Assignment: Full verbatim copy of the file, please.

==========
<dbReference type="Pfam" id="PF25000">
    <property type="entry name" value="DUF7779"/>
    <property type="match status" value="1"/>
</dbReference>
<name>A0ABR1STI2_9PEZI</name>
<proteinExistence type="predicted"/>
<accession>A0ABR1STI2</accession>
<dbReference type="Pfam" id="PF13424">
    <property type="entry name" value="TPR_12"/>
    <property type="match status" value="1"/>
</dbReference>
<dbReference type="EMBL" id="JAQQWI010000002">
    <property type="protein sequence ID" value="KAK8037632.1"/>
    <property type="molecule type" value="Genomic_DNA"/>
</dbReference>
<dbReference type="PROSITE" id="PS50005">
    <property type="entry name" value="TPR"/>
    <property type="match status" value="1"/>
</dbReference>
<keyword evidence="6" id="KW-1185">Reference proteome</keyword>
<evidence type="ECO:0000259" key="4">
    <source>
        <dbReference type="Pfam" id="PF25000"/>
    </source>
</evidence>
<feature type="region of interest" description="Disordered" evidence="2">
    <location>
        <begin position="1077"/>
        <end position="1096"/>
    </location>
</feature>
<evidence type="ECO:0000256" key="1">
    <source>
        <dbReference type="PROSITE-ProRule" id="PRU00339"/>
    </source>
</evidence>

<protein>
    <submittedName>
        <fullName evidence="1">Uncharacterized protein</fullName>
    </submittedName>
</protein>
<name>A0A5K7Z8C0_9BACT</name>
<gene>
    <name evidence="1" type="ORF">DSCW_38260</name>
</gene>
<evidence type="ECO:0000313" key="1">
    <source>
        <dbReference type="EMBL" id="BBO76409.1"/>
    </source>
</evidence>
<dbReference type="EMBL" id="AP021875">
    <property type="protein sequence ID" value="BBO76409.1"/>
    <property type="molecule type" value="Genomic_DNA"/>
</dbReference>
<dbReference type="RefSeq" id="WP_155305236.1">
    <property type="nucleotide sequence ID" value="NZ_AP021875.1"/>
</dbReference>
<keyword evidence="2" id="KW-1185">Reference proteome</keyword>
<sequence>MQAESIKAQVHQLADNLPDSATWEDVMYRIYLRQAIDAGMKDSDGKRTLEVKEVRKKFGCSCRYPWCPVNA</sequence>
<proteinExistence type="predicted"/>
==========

<dbReference type="Pfam" id="PF25000">
    <property type="entry name" value="DUF7779"/>
    <property type="match status" value="1"/>
</dbReference>
<name>A0ABR1STI2_9PEZI</name>
<proteinExistence type="predicted"/>
<accession>A0ABR1STI2</accession>
<dbReference type="Pfam" id="PF13424">
    <property type="entry name" value="TPR_12"/>
    <property type="match status" value="1"/>
</dbReference>
<dbReference type="EMBL" id="JAQQWI010000002">
    <property type="protein sequence ID" value="KAK8037632.1"/>
    <property type="molecule type" value="Genomic_DNA"/>
</dbReference>
<dbReference type="PROSITE" id="PS50005">
    <property type="entry name" value="TPR"/>
    <property type="match status" value="1"/>
</dbReference>
<keyword evidence="6" id="KW-1185">Reference proteome</keyword>
<evidence type="ECO:0000259" key="4">
    <source>
        <dbReference type="Pfam" id="PF25000"/>
    </source>
</evidence>
<feature type="region of interest" description="Disordered" evidence="2">
    <location>
        <begin position="1077"/>
        <end position="1096"/>
    </location>
</feature>
<evidence type="ECO:0000256" key="1">
    <source>
        <dbReference type="PROSITE-ProRule" id="PRU00339"/>
    </source>
</evidence>

<protein>
    <submittedName>
        <fullName evidence="1">Uncharacterized protein</fullName>
    </submittedName>
</protein>
<name>A0A5K7Z8C0_9BACT</name>
<gene>
    <name evidence="1" type="ORF">DSCW_38260</name>
</gene>
<evidence type="ECO:0000313" key="1">
    <source>
        <dbReference type="EMBL" id="BBO76409.1"/>
    </source>
</evidence>
<dbReference type="EMBL" id="AP021875">
    <property type="protein sequence ID" value="BBO76409.1"/>
    <property type="molecule type" value="Genomic_DNA"/>
</dbReference>
<dbReference type="RefSeq" id="WP_155305236.1">
    <property type="nucleotide sequence ID" value="NZ_AP021875.1"/>
</dbReference>
<keyword evidence="2" id="KW-1185">Reference proteome</keyword>
<sequence>MQAESIKAQVHQLADNLPDSATWEDVMYRIYLRQAIDAGMKDSDGKRTLEVKEVRKKFGCSCRYPWCPVNA</sequence>
<proteinExistence type="predicted"/>